* The second game, ''Swordquest: Fireworld'', is an ObviousBeta. Some of the minigames are virtually {{Unwinnable}}. If you hit a wall just right, you warp through it or get stuck. And the clues aren't even there, just numbers from 00 to 09, [[PermanentPlaceholder placeholders]] for clues that were never coded.
* ''Swordquest: Waterworld'' is considered the best of the three. It doesn't have ''Fireworld'''s bugs, and it gives you clues to the item/room combinations. But gameplay is still just a matter of hauling stuff from room to room. UsefulNotes/TheGreatVideoGameCrashOf1983 had hit by this time, so ''Waterworld'' saw only a limited release.
* ''Swordquest: Airworld'' never got past the design stage, due to the Crash.

Due to UsefulNotes/TheGreatVideoGameCrashOf1983, only competitions for ''Earthworld'' and ''Fireworld'' were ever held, and the Talisman and Chalice awarded. It was heavily rumored and/or joked that the Crown, Stone, and Sword were [[UrbanLegend in the possession of Jack Tramiel, who bought Atari in 1984]], but in 2015 a [[https://www.facebook.com/groups/105586892805903/permalink/1022951551069428/?comment_id=1023115711053012&reply_comment_id=1023596304338286&total_comments=2&comment_tracking={%22tn%22%3A%22R6%22} Facebook conversation]] confirmed that they were returned to the Franklin Mint and melted down. Only the Chalice still exists in full; most of the Talisman was melted down by the winner.

WebVideo/TheAngryVideoGameNerd did a [[AddedAlliterativeAppeal rather respectful review]] (contrary to [[CausticCritic his]] [[ClusterFBomb usual]] [[AccentuateTheNegative style]]) of the series, [[https://www.youtube.com/watch?v=LWltQ9UN5vE which can be seen here]].

Details about the ComicBook series can be found [[ComicBook/{{Swordquest}} here.]]

!!The ''Swordquest'' video games provide examples of:

* AllThereInTheManual: Almost everything. The plot, characters, enemies, and what the items are supposed to do, are only in the manual and comic book.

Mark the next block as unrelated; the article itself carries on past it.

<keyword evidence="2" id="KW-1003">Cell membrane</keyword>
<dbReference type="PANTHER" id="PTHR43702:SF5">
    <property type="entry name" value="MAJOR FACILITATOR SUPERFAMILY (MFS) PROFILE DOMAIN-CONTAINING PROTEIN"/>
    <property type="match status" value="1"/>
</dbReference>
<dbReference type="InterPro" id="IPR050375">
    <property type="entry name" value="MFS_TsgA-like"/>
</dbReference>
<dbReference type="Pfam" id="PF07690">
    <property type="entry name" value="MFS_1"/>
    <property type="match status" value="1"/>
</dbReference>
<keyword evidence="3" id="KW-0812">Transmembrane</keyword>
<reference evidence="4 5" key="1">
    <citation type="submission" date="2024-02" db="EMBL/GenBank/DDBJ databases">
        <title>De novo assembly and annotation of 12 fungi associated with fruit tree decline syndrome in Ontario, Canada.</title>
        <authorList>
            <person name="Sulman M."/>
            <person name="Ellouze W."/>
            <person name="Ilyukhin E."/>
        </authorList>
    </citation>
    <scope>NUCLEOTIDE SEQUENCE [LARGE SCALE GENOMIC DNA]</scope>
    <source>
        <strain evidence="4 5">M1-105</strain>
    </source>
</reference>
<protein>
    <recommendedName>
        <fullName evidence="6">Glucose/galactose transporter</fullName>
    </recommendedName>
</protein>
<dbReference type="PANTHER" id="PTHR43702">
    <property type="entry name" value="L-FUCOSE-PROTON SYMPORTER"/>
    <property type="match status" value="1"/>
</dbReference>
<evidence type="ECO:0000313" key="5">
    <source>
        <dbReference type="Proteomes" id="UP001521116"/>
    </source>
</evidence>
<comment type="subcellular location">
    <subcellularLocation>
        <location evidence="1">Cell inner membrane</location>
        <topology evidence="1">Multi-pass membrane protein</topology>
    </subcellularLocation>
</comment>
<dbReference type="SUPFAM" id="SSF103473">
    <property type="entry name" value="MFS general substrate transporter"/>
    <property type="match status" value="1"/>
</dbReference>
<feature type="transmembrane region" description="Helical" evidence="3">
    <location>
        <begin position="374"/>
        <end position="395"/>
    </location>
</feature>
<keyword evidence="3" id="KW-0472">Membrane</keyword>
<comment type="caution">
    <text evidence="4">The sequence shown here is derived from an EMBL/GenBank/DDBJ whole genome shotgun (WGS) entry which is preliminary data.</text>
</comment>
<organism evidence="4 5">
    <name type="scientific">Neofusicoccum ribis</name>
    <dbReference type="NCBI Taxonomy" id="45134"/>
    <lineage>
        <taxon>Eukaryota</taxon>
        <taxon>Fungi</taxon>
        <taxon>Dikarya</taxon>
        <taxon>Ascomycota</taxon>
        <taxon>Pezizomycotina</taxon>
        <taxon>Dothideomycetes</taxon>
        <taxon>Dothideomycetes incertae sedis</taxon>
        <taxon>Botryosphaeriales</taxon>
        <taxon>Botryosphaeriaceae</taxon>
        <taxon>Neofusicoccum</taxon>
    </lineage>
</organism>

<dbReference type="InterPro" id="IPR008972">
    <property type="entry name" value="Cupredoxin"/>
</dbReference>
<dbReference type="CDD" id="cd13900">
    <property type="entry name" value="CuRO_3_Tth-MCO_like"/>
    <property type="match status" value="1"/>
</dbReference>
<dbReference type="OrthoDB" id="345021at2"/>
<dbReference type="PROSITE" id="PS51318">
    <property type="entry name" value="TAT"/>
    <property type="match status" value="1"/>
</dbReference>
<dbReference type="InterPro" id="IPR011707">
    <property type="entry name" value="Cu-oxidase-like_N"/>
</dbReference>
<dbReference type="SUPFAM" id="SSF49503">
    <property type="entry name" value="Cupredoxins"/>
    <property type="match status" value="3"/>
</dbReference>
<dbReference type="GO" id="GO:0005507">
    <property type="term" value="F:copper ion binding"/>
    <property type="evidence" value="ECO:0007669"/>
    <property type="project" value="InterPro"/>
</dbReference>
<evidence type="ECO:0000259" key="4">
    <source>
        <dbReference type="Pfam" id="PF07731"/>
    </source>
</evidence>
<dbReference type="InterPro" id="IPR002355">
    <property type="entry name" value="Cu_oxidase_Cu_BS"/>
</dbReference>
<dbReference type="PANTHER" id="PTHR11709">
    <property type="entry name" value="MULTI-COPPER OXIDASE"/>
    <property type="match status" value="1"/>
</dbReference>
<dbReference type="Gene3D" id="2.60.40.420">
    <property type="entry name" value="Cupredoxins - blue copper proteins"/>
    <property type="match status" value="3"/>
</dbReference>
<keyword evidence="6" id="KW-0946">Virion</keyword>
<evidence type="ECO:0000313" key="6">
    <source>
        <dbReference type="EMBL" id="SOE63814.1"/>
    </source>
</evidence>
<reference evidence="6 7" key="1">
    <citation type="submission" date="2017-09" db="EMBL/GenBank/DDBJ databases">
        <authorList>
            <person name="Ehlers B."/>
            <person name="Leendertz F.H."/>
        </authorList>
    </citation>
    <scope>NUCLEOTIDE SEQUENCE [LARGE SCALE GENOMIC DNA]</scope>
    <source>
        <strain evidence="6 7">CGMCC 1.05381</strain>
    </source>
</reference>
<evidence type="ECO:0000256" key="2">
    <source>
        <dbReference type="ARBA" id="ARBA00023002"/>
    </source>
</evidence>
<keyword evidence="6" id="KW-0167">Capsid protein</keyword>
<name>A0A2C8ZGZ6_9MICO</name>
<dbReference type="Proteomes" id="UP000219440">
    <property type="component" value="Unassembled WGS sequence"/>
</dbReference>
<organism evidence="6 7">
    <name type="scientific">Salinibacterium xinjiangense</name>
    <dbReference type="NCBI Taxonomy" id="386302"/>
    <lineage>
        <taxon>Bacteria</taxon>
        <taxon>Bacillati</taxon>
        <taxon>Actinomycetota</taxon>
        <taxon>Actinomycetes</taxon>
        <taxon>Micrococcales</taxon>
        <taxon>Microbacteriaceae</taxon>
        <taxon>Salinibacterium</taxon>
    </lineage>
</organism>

* {{Backtracking}}: Practically endless. And when combined with having to play the {{Mini Game}}s over and over, it makes for a very annoying experience.
* {{Cutscene}}: Every time you go from room to room, there is a short first-person animation of you walking to the next room.
* CutShort: Airworld and its accompanying comic book were never released (or, more accurately, they were barely started) due to the Crash.
* EventFlag: The objective is to trigger these.
* FeaturelessProtagonist
* FictionalMysteryRealPrize: Five prizes worth a total of $150,000, one for each game plus a fifth prize in a bonus round.
* MiniGame: Some easy, some frustrating, all very simple, and you have to play them over and over.
* MundaneMadeAwesome: One of the few snarks the AVGN did was that ''Earthworld'' had a loud, ambitious noise ''just for opening a door''.
* NamedworldAndNamedland: Earthworld, Fireworld, Waterworld, and Airworld.
* ObviousBeta: ''Fireworld'', as noted in the description up top.
* PlotCoupon: All the items.
* PlotCouponThatDoesSomething: Some of the items make the minigames easier, or allow you to skip them. In RealLife, [[http://www.atarihq.com/2678/swordqst.html the talisman winner had his prize melted down and went to college with the resell value of the gold.]] Good on him.
* RPGElements: The items look like StandardRPGItems, but they're just {{Plot Coupon}}s.
* AWinnerIsYou: Except for the two guys who won the prizes.